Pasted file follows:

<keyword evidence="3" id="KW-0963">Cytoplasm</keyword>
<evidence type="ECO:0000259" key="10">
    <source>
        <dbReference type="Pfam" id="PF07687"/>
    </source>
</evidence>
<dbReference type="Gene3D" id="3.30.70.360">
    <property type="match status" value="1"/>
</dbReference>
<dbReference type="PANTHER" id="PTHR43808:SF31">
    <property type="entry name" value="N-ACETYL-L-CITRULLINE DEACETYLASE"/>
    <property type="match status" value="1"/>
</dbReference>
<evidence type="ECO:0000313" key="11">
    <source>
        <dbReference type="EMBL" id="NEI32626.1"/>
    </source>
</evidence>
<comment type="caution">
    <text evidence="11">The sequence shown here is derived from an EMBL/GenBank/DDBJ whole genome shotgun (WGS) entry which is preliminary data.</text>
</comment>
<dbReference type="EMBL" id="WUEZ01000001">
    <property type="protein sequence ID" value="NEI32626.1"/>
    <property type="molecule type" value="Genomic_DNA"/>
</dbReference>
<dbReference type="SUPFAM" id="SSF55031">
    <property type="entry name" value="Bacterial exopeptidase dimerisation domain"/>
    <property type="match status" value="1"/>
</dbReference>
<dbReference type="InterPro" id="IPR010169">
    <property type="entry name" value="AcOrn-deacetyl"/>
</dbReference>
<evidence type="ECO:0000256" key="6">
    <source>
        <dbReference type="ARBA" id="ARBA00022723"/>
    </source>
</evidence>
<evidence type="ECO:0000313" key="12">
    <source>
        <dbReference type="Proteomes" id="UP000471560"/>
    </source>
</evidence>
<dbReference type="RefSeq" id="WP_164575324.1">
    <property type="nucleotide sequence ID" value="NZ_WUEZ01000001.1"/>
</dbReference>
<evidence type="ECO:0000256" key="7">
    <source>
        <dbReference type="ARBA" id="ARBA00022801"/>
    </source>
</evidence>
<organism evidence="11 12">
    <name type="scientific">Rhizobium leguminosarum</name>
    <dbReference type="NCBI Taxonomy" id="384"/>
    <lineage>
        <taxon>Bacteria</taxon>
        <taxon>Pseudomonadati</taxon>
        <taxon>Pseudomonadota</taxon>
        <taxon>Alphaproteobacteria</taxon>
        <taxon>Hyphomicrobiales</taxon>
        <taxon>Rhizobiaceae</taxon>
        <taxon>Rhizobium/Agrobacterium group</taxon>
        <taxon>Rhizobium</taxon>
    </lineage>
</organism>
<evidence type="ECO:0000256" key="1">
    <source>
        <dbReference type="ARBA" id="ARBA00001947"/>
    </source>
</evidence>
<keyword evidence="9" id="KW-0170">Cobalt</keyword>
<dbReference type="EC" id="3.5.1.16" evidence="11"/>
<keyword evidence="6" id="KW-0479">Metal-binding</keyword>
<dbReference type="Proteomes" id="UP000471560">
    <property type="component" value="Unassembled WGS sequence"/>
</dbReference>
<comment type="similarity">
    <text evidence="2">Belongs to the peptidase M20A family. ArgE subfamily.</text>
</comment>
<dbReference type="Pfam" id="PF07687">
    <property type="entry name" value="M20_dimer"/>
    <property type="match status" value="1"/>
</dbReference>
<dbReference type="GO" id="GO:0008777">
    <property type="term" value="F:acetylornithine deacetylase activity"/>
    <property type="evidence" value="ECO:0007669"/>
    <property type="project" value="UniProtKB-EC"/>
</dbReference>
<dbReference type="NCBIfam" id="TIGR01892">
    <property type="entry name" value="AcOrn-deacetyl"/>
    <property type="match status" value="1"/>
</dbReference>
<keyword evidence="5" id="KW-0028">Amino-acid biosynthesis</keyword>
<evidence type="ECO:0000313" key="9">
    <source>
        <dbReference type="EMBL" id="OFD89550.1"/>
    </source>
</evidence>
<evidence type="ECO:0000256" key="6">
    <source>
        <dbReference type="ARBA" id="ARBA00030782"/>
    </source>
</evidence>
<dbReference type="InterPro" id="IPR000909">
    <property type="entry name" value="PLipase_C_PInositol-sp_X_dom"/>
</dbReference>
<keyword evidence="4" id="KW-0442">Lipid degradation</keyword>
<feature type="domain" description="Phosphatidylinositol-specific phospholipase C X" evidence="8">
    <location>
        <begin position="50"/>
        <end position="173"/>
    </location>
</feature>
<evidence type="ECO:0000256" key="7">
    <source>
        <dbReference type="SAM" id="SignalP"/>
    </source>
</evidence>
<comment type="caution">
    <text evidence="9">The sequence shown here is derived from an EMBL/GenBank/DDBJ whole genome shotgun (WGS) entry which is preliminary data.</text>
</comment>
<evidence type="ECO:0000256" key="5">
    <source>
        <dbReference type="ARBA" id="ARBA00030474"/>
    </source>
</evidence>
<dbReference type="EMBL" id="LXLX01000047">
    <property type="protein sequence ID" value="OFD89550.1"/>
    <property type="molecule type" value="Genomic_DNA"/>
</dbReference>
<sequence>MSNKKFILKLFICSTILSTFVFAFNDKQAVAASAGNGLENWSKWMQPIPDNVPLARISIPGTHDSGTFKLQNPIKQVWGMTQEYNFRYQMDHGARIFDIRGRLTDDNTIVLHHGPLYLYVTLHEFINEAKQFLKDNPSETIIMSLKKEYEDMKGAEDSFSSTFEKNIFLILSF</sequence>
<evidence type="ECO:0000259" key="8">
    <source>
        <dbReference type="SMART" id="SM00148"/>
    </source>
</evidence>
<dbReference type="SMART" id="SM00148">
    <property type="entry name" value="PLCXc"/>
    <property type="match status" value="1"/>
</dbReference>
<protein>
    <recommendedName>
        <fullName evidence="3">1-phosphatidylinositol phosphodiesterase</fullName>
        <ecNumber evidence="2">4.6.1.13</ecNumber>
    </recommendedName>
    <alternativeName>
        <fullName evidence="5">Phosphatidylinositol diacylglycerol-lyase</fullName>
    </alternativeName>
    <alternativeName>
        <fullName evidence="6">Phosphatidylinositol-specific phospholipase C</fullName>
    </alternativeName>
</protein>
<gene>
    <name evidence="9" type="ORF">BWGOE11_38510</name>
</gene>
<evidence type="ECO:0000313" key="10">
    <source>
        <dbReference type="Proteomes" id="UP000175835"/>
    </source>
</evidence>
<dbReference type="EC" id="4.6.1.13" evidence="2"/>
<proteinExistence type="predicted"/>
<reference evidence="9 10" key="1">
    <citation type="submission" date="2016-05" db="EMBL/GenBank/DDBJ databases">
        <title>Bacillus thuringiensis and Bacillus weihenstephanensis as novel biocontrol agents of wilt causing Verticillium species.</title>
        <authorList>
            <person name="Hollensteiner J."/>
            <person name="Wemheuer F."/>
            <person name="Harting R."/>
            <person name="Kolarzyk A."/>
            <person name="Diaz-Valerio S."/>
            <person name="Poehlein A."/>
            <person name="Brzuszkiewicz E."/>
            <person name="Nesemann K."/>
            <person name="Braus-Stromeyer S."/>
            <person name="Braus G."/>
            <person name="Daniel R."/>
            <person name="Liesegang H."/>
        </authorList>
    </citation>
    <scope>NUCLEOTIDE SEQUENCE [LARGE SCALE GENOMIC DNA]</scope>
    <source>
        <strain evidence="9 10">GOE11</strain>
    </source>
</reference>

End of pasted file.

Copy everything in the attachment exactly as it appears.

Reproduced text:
<keyword evidence="3" id="KW-0963">Cytoplasm</keyword>
<evidence type="ECO:0000259" key="10">
    <source>
        <dbReference type="Pfam" id="PF07687"/>
    </source>
</evidence>
<dbReference type="Gene3D" id="3.30.70.360">
    <property type="match status" value="1"/>
</dbReference>
<dbReference type="PANTHER" id="PTHR43808:SF31">
    <property type="entry name" value="N-ACETYL-L-CITRULLINE DEACETYLASE"/>
    <property type="match status" value="1"/>
</dbReference>
<evidence type="ECO:0000313" key="11">
    <source>
        <dbReference type="EMBL" id="NEI32626.1"/>
    </source>
</evidence>
<comment type="caution">
    <text evidence="11">The sequence shown here is derived from an EMBL/GenBank/DDBJ whole genome shotgun (WGS) entry which is preliminary data.</text>
</comment>
<dbReference type="EMBL" id="WUEZ01000001">
    <property type="protein sequence ID" value="NEI32626.1"/>
    <property type="molecule type" value="Genomic_DNA"/>
</dbReference>
<dbReference type="SUPFAM" id="SSF55031">
    <property type="entry name" value="Bacterial exopeptidase dimerisation domain"/>
    <property type="match status" value="1"/>
</dbReference>
<dbReference type="InterPro" id="IPR010169">
    <property type="entry name" value="AcOrn-deacetyl"/>
</dbReference>
<evidence type="ECO:0000256" key="6">
    <source>
        <dbReference type="ARBA" id="ARBA00022723"/>
    </source>
</evidence>
<evidence type="ECO:0000313" key="12">
    <source>
        <dbReference type="Proteomes" id="UP000471560"/>
    </source>
</evidence>
<dbReference type="RefSeq" id="WP_164575324.1">
    <property type="nucleotide sequence ID" value="NZ_WUEZ01000001.1"/>
</dbReference>
<evidence type="ECO:0000256" key="7">
    <source>
        <dbReference type="ARBA" id="ARBA00022801"/>
    </source>
</evidence>
<organism evidence="11 12">
    <name type="scientific">Rhizobium leguminosarum</name>
    <dbReference type="NCBI Taxonomy" id="384"/>
    <lineage>
        <taxon>Bacteria</taxon>
        <taxon>Pseudomonadati</taxon>
        <taxon>Pseudomonadota</taxon>
        <taxon>Alphaproteobacteria</taxon>
        <taxon>Hyphomicrobiales</taxon>
        <taxon>Rhizobiaceae</taxon>
        <taxon>Rhizobium/Agrobacterium group</taxon>
        <taxon>Rhizobium</taxon>
    </lineage>
</organism>
<evidence type="ECO:0000256" key="1">
    <source>
        <dbReference type="ARBA" id="ARBA00001947"/>
    </source>
</evidence>
<keyword evidence="9" id="KW-0170">Cobalt</keyword>
<dbReference type="EC" id="3.5.1.16" evidence="11"/>
<keyword evidence="6" id="KW-0479">Metal-binding</keyword>
<dbReference type="Proteomes" id="UP000471560">
    <property type="component" value="Unassembled WGS sequence"/>
</dbReference>
<comment type="similarity">
    <text evidence="2">Belongs to the peptidase M20A family. ArgE subfamily.</text>
</comment>
<dbReference type="Pfam" id="PF07687">
    <property type="entry name" value="M20_dimer"/>
    <property type="match status" value="1"/>
</dbReference>
<dbReference type="GO" id="GO:0008777">
    <property type="term" value="F:acetylornithine deacetylase activity"/>
    <property type="evidence" value="ECO:0007669"/>
    <property type="project" value="UniProtKB-EC"/>
</dbReference>
<dbReference type="NCBIfam" id="TIGR01892">
    <property type="entry name" value="AcOrn-deacetyl"/>
    <property type="match status" value="1"/>
</dbReference>
<keyword evidence="5" id="KW-0028">Amino-acid biosynthesis</keyword>
<evidence type="ECO:0000313" key="9">
    <source>
        <dbReference type="EMBL" id="OFD89550.1"/>
    </source>
</evidence>
<evidence type="ECO:0000256" key="6">
    <source>
        <dbReference type="ARBA" id="ARBA00030782"/>
    </source>
</evidence>
<dbReference type="InterPro" id="IPR000909">
    <property type="entry name" value="PLipase_C_PInositol-sp_X_dom"/>
</dbReference>
<keyword evidence="4" id="KW-0442">Lipid degradation</keyword>
<feature type="domain" description="Phosphatidylinositol-specific phospholipase C X" evidence="8">
    <location>
        <begin position="50"/>
        <end position="173"/>
    </location>
</feature>
<evidence type="ECO:0000256" key="7">
    <source>
        <dbReference type="SAM" id="SignalP"/>
    </source>
</evidence>
<comment type="caution">
    <text evidence="9">The sequence shown here is derived from an EMBL/GenBank/DDBJ whole genome shotgun (WGS) entry which is preliminary data.</text>
</comment>
<evidence type="ECO:0000256" key="5">
    <source>
        <dbReference type="ARBA" id="ARBA00030474"/>
    </source>
</evidence>
<dbReference type="EMBL" id="LXLX01000047">
    <property type="protein sequence ID" value="OFD89550.1"/>
    <property type="molecule type" value="Genomic_DNA"/>
</dbReference>
<sequence>MSNKKFILKLFICSTILSTFVFAFNDKQAVAASAGNGLENWSKWMQPIPDNVPLARISIPGTHDSGTFKLQNPIKQVWGMTQEYNFRYQMDHGARIFDIRGRLTDDNTIVLHHGPLYLYVTLHEFINEAKQFLKDNPSETIIMSLKKEYEDMKGAEDSFSSTFEKNIFLILSF</sequence>
<evidence type="ECO:0000259" key="8">
    <source>
        <dbReference type="SMART" id="SM00148"/>
    </source>
</evidence>
<dbReference type="SMART" id="SM00148">
    <property type="entry name" value="PLCXc"/>
    <property type="match status" value="1"/>
</dbReference>
<protein>
    <recommendedName>
        <fullName evidence="3">1-phosphatidylinositol phosphodiesterase</fullName>
        <ecNumber evidence="2">4.6.1.13</ecNumber>
    </recommendedName>
    <alternativeName>
        <fullName evidence="5">Phosphatidylinositol diacylglycerol-lyase</fullName>
    </alternativeName>
    <alternativeName>
        <fullName evidence="6">Phosphatidylinositol-specific phospholipase C</fullName>
    </alternativeName>
</protein>
<gene>
    <name evidence="9" type="ORF">BWGOE11_38510</name>
</gene>
<evidence type="ECO:0000313" key="10">
    <source>
        <dbReference type="Proteomes" id="UP000175835"/>
    </source>
</evidence>
<dbReference type="EC" id="4.6.1.13" evidence="2"/>
<proteinExistence type="predicted"/>
<reference evidence="9 10" key="1">
    <citation type="submission" date="2016-05" db="EMBL/GenBank/DDBJ databases">
        <title>Bacillus thuringiensis and Bacillus weihenstephanensis as novel biocontrol agents of wilt causing Verticillium species.</title>
        <authorList>
            <person name="Hollensteiner J."/>
            <person name="Wemheuer F."/>
            <person name="Harting R."/>
            <person name="Kolarzyk A."/>
            <person name="Diaz-Valerio S."/>
            <person name="Poehlein A."/>
            <person name="Brzuszkiewicz E."/>
            <person name="Nesemann K."/>
            <person name="Braus-Stromeyer S."/>
            <person name="Braus G."/>
            <person name="Daniel R."/>
            <person name="Liesegang H."/>
        </authorList>
    </citation>
    <scope>NUCLEOTIDE SEQUENCE [LARGE SCALE GENOMIC DNA]</scope>
    <source>
        <strain evidence="9 10">GOE11</strain>
    </source>
</reference>